I think at this point we’re all aware that the last few years of Cave In’s career haven’t been the easiest. 2019’s Final Transmission looked to be just that: the closing of the final chapter of the seminal hardcore band and the end of a remarkable era. However, as fate would have it, the act of coming together to put the band to bed ended up convincing the foursome that there was still more musical territory to tread. Heavy Pendulum is more than just the first “proper” Cave In release since 2009; it is a celebration of everything the band has accomplished and a showcase of the tricks they still have up their collective sleeves.
Obviously, a lot of the accomplishments the band has accrued come because of the phenomenal talent of Caleb Scofield, who tragically passed away in 2018, prompting the band to, in the midst of grieving for a close friend and musical partner of twenty years, step up and lead the crowdsourcing for Scofield’s family. The band even donated half of the proceeds of Final Transmission, an album they were in the middle of writing when Scofield passed, to funds for Scofield’s wife and children. Nate Newton of Converge and Old Man Gloom (both projects tangentially related to Cave In) stepped in to bring Scofield’s bass parts to light, and that was supposed to be it. However, as vocalist/guitarist Stephen Brodsky mentions, “…it’s almost like we had to keep doing the band to use it as a vehicle to help the Scofields. But it was healing, and through that process we put the wheels back on Cave In.” When it came time to write and record what would become Heavy Pendulum, Cave In knew they had to make Newton a permanent member and lean on his tenure and experience both around and beyond Cave In to bring new elements into the band’s sound. They also knew exactly who they needed behind the console: none other than the inimitable Kurt Ballou, who they have not worked with since their 1998 debut. Ultimately, this album is a celebration of friends old and new, and while Final Transmission is (possibly) the last album to feature contributions from Scofield on every track, many of his unused riffs and lyrics made the final cut on Heavy Pendulum.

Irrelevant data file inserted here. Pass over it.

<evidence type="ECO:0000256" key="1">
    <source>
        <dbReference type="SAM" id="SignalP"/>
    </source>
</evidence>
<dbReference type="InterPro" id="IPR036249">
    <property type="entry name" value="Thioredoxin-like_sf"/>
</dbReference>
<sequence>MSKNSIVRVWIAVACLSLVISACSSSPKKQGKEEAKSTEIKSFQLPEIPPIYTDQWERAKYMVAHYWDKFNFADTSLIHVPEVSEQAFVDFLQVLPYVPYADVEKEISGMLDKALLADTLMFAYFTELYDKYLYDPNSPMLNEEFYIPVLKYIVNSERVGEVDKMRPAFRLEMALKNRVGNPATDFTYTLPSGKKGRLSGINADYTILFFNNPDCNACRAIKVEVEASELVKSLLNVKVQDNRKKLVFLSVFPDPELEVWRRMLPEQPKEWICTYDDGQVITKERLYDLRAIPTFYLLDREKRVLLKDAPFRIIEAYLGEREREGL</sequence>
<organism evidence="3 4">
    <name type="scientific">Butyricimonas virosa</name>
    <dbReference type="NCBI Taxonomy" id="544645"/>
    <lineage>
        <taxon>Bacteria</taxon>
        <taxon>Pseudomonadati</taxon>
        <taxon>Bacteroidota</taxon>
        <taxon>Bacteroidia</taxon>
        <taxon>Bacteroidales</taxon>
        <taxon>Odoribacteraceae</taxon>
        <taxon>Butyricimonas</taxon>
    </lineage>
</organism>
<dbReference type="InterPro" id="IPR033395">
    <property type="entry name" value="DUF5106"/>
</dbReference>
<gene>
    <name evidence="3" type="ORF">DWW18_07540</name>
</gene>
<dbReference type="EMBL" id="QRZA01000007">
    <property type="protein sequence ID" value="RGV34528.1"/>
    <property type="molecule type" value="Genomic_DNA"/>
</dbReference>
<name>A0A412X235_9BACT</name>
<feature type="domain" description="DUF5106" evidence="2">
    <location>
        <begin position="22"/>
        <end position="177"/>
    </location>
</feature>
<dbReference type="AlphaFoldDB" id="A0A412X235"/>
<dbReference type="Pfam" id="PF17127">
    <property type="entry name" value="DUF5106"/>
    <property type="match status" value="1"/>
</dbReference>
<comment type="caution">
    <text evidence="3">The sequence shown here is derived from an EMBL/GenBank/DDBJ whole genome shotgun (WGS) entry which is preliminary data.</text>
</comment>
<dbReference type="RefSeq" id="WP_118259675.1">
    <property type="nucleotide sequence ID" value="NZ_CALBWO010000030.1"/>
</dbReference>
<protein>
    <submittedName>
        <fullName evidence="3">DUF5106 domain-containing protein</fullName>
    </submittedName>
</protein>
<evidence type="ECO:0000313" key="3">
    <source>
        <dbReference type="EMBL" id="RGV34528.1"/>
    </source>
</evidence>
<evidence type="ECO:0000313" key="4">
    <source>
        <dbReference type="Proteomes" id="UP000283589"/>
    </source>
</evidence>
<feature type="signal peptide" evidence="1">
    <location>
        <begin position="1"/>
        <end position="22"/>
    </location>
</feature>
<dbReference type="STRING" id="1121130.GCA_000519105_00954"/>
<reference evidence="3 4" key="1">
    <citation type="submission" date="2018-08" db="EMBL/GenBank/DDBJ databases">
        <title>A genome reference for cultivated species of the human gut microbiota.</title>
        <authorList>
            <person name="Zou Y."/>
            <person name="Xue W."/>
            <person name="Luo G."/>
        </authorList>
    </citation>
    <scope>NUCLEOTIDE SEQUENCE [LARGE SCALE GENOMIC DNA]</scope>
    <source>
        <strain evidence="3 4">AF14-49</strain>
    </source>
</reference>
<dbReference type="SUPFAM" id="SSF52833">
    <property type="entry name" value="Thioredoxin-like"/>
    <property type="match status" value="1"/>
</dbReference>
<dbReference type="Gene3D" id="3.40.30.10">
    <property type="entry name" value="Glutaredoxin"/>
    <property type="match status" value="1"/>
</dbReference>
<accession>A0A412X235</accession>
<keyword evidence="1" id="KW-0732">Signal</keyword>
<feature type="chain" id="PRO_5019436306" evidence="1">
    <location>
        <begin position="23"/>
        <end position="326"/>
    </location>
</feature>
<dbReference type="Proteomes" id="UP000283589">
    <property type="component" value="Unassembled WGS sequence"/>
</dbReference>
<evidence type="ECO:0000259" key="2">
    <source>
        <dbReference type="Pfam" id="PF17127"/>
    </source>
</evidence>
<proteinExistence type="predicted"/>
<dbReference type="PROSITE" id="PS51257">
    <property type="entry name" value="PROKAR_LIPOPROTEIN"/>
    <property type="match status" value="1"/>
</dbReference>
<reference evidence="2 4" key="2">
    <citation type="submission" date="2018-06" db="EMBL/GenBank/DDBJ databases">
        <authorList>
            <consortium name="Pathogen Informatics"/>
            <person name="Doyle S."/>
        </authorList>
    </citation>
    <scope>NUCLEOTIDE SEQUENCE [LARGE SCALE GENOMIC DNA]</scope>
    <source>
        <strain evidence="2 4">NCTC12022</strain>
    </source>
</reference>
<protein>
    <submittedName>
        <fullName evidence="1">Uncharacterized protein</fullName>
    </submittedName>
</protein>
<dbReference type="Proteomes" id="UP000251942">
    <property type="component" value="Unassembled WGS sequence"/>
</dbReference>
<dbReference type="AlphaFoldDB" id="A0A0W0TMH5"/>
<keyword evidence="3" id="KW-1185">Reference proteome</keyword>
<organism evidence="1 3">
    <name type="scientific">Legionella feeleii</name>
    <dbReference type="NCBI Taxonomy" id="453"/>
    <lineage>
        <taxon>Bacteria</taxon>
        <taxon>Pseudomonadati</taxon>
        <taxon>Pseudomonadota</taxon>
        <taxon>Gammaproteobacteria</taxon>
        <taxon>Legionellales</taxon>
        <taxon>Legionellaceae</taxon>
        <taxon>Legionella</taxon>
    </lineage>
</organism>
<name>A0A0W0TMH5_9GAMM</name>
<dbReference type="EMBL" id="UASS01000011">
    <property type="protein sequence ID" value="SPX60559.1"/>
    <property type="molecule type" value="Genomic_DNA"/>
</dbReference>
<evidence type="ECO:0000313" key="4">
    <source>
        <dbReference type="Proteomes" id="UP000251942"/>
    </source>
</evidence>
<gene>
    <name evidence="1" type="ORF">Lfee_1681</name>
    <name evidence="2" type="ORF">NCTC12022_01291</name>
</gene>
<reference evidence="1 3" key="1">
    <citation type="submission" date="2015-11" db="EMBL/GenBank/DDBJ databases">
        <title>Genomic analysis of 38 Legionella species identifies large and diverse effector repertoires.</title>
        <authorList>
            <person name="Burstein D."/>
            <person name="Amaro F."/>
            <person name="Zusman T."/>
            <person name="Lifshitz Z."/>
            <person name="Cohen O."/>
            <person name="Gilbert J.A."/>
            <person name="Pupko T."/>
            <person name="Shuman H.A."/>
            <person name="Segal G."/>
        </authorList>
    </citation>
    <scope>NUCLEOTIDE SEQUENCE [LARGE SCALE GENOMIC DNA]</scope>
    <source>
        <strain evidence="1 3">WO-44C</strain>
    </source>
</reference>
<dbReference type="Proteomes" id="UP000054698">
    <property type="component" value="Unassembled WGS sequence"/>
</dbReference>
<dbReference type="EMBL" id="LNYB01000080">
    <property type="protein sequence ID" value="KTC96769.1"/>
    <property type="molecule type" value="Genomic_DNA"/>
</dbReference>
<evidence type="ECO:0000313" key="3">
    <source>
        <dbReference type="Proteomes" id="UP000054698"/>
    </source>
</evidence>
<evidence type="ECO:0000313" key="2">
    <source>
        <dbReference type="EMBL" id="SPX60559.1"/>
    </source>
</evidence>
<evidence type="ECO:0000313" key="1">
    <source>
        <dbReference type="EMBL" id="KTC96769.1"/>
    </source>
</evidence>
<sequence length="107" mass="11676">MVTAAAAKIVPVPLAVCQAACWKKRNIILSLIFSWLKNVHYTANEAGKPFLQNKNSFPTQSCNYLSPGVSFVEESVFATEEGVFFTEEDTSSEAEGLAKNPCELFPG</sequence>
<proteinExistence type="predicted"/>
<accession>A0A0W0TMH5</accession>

“New Reality” is the mission statement that opens Heavy Pendulum. Lyrically, the song reflects the new reality of Cave In without Caleb and with Nate, the new reality of life during Covid, and the creative process of this new lineup crystallizing during that time,” Brodsky explains. “There are very strong references to Caleb in the song lyrically, and there’s actually a riff in the verse that he wrote back in the White Silence days. It felt right to lead off with a new song that has our old friend in mind, to keep his memory at the forefront.” Heavy Pendulum immediately comes off as much more aggressive and riffier than Final Transmission, hearkening back to the band’s early metalcore days while still maintaining the soaring, spacey melodies their later career has been associated with. In part because of Ballou’s stellar production, in part because of the creative input of Newton, Heavy Pendulum is a tour de force of near nonstop aggression and ripping guitars, whether from razor sharp riffs or searing leads. Tracks like “Blood Spiller” and “Careless Offering” chug and crunch their way through an amalgamation of every style the band have flirted with. For this reason, Heavy Pendulum might just be a good way to get into the band for the maybe four or five people who don’t already know Cave In. There is something here for both old fans returning and new initiates, eager to see what the fuss is about. You know I’ve also got to mention how good Newton’s bass is on this one. It’s good. In my mind, there is only one person on this earth who could replace Caleb Scofield on the low end, and it’s Nate Newton. It’s no surprise that he sounds like he’s been a part of the band since day one.
I think there’s only one thing to say to wrap up a talk about Heavy Pendulum: Caleb would be proud. This album is going to be the beginning of a new era for the band, but I’m glad they chose to keep moving forward. It would be disappointing (but understandable, of course) for their mighty legacy to be cut short in the face of tragedy, and they way they are choosing to continue on does a great service to themselves and to their friend.